To insulate the underside of the body and to keep the ground from stealing your precious body heat, insulated foam or lightweight blow up pads can be used. There are many different options that come in different sizes and weights, and I believe that it is truly up to the user preferences on what system they choose. I personally use a Neoair ThermoRest blow-up (16oz) and couldn’t be happier with my sleep. The pad has last me beyond a thru-hike and still continues to serve me without any problems.
Once when you start omitting unnecessary items and reducing items weights, you will start to find that you need less space and less support in your backpack. No longer do you need to haul a 6-pound- bomb-proof back with hip belt stabilizers, lifter straps, and sternum straps.
In fact, if you get your pack weight down enough (base weight below 15 pounds) you may be able to find it comfortable using a bag that has no support system, where instead you can use your sleeping pad in what they call a “virtual frame “. However be weary, loads that exceed 20 pounds without a frame can become uncomfortable.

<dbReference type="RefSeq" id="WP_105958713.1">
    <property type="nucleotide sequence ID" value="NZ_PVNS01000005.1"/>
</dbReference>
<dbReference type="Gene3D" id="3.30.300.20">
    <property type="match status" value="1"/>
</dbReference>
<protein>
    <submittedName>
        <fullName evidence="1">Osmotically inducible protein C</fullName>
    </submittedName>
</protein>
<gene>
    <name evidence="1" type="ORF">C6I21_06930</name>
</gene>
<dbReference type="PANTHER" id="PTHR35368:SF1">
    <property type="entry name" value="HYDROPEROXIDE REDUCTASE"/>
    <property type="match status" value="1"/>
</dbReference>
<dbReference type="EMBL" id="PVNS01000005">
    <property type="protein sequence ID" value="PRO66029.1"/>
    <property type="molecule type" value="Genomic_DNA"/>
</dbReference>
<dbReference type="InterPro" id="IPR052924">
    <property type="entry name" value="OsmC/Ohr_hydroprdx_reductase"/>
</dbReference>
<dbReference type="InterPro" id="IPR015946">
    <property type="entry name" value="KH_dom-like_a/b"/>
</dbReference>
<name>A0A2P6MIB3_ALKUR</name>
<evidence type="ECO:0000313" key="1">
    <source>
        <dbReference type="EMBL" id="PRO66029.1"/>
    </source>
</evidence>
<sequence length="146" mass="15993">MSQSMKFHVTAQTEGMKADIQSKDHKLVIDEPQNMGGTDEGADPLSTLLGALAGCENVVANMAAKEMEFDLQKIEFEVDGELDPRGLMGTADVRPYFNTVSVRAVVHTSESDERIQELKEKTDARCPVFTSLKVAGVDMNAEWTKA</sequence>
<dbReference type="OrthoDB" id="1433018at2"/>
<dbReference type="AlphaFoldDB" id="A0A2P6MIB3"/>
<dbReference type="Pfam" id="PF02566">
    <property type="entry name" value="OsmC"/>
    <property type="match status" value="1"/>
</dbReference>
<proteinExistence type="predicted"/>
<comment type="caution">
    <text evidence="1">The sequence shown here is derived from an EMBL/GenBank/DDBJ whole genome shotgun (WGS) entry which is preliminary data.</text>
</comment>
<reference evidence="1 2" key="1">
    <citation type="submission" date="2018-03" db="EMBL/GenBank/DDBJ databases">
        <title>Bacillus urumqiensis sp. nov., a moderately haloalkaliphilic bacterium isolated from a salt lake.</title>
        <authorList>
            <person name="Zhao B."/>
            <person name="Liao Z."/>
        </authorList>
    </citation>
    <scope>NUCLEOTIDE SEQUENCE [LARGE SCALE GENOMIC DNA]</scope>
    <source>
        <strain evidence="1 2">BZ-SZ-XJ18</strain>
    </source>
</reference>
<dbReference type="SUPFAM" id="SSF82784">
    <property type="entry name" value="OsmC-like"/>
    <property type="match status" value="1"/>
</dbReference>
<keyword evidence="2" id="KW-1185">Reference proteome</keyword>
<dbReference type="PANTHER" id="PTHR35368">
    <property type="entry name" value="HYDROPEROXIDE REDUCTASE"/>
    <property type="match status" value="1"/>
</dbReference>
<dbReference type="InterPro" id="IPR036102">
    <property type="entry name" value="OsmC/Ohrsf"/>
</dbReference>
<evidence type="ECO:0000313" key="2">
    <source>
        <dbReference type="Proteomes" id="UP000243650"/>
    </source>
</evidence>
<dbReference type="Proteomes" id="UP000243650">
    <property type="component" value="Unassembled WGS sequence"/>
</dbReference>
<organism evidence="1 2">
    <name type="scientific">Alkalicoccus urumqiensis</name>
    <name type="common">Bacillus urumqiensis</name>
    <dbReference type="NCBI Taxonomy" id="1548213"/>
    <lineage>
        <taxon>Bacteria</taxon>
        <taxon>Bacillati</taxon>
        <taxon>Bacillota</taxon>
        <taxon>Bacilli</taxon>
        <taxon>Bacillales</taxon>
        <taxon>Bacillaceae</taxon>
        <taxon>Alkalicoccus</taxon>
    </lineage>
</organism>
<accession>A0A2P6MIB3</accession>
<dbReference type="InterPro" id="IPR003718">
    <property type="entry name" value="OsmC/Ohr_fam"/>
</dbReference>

Before making a selection on your backpack understand what you will be carrying first. A rule of thumb is to avoid buying a pack that is under 16oz, frame or frameless. A bag that is at comes in at this weight may be impractical for carrying proper amounts of food and that its fabrics may not have the seam strength that is durable enough to take practical loads.
I use the Gossamer Gear Gorilla Ultralight Backpack, which I find very comfortable. It has a total of 46L capacity and weighs in at 28oz.
Another important aspect of lightweight backpacking is considering what items you can take that serve more than one purpose to save weight.
A popular example is the Poncho tarp, a tarp tent that can also be used as rain gear. Also, many people who use tarp tents also use their trekking poles to pitch their tarps so they do not have to carry poles. Some people like to use emergency Mylar blankets as ground sheets for their tarps as well (though some complain of its sound and durability).
Having a lighter backpack can help lead to a more wholesome experience while backpacking. To reduce your backpack it is important to limit the unnecessary items that you carry, reduce the weight of your shelter, sleeping, and backpack systems, and consider the dual use of the items you carry. Using these tips you can dramatically reduce the weight of your backpack. Through knowing your gear and it’s limitations you can safely travel lighter without reducing your comfort or safety.